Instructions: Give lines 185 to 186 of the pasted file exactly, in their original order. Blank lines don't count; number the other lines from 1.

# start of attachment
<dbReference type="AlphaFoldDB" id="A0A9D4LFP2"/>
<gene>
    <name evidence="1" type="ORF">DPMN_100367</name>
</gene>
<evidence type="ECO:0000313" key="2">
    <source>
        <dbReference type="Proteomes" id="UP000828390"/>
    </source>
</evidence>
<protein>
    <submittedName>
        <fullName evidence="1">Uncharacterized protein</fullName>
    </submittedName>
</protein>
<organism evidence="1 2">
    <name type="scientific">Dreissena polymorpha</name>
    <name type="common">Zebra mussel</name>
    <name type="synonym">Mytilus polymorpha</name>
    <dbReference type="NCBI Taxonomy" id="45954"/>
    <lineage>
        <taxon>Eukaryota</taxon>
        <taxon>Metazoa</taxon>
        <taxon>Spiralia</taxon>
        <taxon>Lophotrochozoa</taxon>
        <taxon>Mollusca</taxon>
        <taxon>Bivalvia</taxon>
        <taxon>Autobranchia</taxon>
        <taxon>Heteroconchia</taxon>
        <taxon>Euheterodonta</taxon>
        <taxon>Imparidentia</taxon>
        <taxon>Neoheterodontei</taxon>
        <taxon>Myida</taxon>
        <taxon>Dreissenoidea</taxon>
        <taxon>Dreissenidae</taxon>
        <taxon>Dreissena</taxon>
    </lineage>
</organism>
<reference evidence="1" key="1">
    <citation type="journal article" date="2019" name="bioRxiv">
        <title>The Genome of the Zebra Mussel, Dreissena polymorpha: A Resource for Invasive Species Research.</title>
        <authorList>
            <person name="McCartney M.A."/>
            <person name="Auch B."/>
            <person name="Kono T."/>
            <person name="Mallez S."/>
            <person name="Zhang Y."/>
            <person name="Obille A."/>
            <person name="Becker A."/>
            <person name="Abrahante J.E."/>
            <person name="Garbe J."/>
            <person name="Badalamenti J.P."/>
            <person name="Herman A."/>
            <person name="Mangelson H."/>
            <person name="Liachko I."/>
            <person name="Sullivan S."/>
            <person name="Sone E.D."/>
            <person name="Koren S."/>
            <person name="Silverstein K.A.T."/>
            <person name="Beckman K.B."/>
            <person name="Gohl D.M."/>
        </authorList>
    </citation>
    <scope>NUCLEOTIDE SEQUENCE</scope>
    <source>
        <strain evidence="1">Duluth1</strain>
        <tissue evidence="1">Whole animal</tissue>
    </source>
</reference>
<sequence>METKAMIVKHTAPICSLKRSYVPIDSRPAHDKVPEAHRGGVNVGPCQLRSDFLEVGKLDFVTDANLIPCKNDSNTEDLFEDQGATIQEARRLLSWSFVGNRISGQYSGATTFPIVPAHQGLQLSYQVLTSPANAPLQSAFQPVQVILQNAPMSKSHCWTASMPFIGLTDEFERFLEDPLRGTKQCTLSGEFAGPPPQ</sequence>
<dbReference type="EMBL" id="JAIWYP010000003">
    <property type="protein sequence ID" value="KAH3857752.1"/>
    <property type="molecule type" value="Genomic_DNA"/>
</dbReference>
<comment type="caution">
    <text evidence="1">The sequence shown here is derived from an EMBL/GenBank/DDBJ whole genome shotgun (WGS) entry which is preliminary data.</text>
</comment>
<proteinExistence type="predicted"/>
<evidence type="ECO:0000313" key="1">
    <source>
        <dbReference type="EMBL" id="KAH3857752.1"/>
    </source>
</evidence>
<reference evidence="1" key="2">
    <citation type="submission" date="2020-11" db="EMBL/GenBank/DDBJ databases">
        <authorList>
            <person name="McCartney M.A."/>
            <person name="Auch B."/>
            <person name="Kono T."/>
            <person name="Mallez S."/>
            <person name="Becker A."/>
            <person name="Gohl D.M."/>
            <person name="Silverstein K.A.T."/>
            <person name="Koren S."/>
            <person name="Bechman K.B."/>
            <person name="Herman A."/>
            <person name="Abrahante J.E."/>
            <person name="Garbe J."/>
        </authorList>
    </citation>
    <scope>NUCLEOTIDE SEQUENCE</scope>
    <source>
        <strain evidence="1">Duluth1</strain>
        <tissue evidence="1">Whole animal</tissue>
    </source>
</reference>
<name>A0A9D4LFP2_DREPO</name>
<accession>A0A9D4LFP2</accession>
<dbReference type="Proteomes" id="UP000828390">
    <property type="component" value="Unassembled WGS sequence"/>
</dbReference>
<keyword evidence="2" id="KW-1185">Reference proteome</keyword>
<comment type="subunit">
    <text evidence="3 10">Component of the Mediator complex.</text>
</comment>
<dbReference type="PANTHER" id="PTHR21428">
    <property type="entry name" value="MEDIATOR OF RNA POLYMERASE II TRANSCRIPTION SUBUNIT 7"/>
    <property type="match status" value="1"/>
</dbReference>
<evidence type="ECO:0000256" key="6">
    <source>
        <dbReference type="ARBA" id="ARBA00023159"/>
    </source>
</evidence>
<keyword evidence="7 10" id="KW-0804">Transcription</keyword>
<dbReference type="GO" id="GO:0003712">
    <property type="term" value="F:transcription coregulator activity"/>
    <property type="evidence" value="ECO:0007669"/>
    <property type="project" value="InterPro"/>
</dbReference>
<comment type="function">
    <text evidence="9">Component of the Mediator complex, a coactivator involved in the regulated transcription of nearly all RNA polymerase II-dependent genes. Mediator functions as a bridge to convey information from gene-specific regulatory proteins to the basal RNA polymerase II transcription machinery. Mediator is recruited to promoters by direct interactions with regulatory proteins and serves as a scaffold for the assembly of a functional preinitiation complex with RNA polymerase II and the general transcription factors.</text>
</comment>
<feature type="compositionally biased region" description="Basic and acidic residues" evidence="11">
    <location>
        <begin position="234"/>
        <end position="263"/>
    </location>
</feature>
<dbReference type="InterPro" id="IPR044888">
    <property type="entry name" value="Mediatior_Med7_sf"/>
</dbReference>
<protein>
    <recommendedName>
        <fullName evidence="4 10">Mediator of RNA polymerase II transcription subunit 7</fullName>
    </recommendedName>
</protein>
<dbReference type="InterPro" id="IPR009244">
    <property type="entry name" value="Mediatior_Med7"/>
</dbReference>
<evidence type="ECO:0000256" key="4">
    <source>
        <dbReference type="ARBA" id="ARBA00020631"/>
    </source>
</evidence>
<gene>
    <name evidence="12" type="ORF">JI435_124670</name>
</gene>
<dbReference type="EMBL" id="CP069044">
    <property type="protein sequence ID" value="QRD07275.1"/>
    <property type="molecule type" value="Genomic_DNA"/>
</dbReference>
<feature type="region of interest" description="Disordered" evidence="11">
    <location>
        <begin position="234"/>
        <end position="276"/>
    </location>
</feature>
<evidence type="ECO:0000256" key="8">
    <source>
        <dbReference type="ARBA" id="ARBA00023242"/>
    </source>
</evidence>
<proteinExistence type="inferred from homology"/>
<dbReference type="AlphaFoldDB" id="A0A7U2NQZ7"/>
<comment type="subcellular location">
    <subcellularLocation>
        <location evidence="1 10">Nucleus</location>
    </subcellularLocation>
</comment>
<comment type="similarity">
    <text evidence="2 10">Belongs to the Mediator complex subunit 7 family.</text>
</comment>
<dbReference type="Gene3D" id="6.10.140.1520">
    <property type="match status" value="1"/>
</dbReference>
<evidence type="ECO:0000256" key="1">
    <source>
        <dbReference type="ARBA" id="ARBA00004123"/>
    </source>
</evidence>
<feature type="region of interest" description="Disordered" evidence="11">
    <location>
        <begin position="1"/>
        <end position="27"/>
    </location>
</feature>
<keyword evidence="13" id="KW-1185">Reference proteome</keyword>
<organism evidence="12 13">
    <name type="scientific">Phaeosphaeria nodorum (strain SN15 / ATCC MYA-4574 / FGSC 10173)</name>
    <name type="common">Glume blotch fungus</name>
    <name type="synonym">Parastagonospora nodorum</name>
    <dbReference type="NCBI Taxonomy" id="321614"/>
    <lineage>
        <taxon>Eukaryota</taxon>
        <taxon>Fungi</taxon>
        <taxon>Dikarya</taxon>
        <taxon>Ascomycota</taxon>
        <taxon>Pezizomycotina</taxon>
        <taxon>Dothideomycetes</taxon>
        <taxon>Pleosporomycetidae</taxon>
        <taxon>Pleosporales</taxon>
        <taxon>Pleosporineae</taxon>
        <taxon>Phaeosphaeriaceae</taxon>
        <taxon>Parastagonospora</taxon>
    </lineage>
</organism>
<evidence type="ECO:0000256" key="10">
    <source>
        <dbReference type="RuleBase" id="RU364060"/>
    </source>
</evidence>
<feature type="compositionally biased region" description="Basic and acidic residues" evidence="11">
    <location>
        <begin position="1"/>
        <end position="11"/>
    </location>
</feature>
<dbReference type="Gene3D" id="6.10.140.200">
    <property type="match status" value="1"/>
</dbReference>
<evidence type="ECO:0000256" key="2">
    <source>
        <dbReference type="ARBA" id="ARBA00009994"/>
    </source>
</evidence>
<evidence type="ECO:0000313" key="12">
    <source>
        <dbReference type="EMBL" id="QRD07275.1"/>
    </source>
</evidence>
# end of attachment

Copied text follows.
</dbReference>
<evidence type="ECO:0000256" key="1">